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Inside the Embattled Mansion that Crashed BuildingDetroit.Org

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[Photography by Chris and Michelle Gerard]

We've seen plenty of extraordinary architecture auctioned off in recent weeks, but 115 Chicago is indisputably the crown jewel. Last week, bidding on the Boston-Edison mansion reached $135K before web traffic crashed, invalidating the auction. The would-be winner is now threatening to sue.
With the auction rescheduled for Friday, it's time to peek inside this boarded-up beast. On paper it sounds like an unremarkable 3,000-square-foot house from 1911. In person, it's an entirely different situation.

The craziness of 115 Chicago starts with its front porch, which is somewhere between a living room and a studio apartment in size. Inside, you're immediately confronted by a grand staircase. Wood paneling, elegant moldings, and leaded glass are so common that it's easy to forget that the building is residential at all. Imagine committing life's everyday indignities—stumbling around in pajamas, microwaving leftovers, belching—in rooms like these. It's terrifying.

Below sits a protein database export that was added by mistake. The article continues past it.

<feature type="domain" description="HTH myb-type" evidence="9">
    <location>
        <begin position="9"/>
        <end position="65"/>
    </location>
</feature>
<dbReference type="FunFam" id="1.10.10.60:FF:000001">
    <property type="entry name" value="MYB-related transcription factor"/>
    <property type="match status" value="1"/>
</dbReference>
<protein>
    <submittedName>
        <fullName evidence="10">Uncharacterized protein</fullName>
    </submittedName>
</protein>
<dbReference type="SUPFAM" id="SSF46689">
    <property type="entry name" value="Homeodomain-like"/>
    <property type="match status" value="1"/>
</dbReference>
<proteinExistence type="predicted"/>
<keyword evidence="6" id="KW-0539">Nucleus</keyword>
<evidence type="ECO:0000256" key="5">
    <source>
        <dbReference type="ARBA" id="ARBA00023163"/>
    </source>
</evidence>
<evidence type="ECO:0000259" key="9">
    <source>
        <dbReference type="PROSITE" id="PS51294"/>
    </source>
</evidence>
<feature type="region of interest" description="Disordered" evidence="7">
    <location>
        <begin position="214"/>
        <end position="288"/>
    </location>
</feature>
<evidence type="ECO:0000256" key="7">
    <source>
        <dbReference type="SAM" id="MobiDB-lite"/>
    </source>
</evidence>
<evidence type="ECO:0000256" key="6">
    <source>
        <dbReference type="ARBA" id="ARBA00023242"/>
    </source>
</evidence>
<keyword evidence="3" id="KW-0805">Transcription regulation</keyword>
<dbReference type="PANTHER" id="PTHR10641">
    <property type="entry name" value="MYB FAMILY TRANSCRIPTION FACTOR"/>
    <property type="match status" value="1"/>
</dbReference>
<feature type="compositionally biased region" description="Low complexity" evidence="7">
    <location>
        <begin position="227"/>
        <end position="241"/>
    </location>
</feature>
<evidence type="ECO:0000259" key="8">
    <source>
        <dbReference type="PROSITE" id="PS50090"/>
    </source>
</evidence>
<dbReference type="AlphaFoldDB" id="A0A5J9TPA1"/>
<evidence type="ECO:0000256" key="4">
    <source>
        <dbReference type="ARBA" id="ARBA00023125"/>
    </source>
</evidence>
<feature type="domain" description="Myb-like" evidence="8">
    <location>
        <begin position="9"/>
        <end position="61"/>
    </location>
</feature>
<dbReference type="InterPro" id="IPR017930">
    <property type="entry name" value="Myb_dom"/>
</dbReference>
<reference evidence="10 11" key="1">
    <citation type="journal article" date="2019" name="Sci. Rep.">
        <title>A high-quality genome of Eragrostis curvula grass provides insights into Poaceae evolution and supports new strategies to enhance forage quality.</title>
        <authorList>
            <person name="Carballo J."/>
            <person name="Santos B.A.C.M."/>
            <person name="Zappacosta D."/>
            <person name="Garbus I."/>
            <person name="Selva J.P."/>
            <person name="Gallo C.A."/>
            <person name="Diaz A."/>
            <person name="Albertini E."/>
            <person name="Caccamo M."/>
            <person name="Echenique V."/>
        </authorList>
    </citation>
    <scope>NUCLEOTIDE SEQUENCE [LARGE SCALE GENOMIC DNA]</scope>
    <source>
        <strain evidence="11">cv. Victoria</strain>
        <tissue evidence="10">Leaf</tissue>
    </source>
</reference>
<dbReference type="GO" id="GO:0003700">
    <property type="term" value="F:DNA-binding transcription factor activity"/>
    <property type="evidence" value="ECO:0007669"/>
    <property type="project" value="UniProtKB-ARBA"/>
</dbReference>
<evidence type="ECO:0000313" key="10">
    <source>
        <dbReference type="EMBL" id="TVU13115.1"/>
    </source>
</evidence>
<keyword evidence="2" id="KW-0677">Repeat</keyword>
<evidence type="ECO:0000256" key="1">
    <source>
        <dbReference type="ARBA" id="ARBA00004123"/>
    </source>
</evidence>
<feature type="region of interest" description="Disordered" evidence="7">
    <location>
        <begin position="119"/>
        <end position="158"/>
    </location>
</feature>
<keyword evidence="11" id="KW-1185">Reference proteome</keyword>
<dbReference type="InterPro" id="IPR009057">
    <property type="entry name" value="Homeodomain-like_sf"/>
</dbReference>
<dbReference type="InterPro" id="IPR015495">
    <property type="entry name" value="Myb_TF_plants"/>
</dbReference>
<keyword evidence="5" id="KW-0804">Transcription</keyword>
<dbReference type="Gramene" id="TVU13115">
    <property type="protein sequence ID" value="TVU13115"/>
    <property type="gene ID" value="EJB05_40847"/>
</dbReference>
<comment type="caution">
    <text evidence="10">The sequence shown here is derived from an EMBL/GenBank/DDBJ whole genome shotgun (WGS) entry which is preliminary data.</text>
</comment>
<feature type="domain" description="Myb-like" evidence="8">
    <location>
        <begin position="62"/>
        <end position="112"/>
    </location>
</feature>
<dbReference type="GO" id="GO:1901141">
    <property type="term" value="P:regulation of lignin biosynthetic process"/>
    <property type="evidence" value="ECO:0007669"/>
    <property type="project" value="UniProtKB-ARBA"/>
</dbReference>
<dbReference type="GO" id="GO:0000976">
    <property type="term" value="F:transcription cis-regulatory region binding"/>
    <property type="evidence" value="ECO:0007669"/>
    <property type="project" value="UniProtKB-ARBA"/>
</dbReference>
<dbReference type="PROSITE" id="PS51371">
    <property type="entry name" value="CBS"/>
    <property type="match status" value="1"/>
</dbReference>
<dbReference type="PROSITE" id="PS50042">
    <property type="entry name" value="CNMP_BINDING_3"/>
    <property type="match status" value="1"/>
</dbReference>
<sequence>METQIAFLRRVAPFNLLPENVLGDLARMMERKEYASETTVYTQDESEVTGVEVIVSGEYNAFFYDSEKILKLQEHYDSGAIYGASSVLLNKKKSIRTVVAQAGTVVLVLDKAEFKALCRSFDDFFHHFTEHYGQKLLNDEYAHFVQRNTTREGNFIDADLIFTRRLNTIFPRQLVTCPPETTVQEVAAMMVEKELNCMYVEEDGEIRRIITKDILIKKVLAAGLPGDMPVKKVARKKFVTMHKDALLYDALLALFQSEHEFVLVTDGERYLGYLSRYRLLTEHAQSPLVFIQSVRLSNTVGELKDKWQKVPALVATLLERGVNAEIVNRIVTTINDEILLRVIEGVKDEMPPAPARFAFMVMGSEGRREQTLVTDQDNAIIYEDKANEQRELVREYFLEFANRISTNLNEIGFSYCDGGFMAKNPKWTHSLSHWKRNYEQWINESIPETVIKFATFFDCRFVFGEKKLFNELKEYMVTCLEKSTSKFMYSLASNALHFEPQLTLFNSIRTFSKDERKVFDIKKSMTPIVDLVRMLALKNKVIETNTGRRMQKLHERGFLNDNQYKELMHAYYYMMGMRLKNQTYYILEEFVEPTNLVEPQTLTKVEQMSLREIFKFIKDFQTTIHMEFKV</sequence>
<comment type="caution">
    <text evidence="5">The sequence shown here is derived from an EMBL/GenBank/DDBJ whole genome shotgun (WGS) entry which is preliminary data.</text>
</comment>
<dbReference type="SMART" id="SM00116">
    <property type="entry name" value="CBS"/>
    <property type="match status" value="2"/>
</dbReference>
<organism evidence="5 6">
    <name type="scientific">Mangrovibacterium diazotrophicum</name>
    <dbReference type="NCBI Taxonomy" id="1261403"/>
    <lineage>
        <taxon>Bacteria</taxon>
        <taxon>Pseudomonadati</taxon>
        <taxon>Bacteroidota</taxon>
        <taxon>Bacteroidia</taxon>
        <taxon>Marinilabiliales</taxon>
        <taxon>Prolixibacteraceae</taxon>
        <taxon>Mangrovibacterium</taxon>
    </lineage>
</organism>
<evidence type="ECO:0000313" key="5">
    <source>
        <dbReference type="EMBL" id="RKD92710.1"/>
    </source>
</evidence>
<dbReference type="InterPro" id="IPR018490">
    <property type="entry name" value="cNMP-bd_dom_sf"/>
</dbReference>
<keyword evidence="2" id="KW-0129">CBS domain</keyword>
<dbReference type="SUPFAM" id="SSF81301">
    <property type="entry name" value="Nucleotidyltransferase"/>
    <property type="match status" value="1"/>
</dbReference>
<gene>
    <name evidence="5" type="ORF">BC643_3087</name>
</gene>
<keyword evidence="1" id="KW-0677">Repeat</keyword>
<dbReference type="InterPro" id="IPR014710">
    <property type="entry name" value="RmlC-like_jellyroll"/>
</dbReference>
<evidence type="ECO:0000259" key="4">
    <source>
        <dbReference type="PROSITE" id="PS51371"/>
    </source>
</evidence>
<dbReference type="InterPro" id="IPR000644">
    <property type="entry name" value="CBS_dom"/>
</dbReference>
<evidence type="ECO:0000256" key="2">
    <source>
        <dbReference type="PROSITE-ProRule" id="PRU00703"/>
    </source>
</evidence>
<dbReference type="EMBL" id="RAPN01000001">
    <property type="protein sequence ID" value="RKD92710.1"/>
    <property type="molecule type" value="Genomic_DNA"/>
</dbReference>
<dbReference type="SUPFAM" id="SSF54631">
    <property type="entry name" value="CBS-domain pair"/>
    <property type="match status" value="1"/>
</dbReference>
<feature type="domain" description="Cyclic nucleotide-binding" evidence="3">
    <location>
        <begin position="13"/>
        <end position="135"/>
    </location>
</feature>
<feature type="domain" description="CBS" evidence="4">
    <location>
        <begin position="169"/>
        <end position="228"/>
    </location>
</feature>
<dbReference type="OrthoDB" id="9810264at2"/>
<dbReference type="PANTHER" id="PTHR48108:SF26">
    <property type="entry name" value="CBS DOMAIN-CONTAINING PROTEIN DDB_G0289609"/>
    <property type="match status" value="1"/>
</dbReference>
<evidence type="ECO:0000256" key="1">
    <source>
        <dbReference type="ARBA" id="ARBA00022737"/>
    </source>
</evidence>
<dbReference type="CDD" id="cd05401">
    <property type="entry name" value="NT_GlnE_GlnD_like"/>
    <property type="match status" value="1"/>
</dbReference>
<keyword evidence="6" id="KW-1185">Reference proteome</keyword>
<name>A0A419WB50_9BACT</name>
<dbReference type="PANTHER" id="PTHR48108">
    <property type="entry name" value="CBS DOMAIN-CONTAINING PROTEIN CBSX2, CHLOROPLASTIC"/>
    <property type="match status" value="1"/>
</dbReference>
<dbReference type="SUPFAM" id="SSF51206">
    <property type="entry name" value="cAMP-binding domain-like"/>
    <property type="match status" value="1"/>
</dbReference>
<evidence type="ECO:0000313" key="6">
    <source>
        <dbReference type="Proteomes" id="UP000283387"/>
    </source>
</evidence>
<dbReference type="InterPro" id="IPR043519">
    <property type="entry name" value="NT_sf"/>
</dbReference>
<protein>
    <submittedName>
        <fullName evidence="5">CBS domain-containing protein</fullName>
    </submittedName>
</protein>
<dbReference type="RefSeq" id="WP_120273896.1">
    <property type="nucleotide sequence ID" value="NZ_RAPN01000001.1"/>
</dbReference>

Things get more familiar up the staircase. Four large rooms, large windows, and large closets are on the second floor. The third floor is wide-open and has its own full bathroom. For the most part, the house is surprisingly intact. Original doors, knobs, light switches, and other details have held on. The bathrooms are the big exception. No signs of Pewabic tile here.

Bringing everything up to code will be a monumental challenge. It looks like scrappers had a few solid days inside—enough to toss the radiators around and destroy the bathrooms, but not enough to begin amputating architecture. Much of the damage stems from neglect. If it still looks this good after years of vacancy, it's scary knowing how it could look with a little attention.
· Listing: 115 Chicago Blvd [Building Detroit]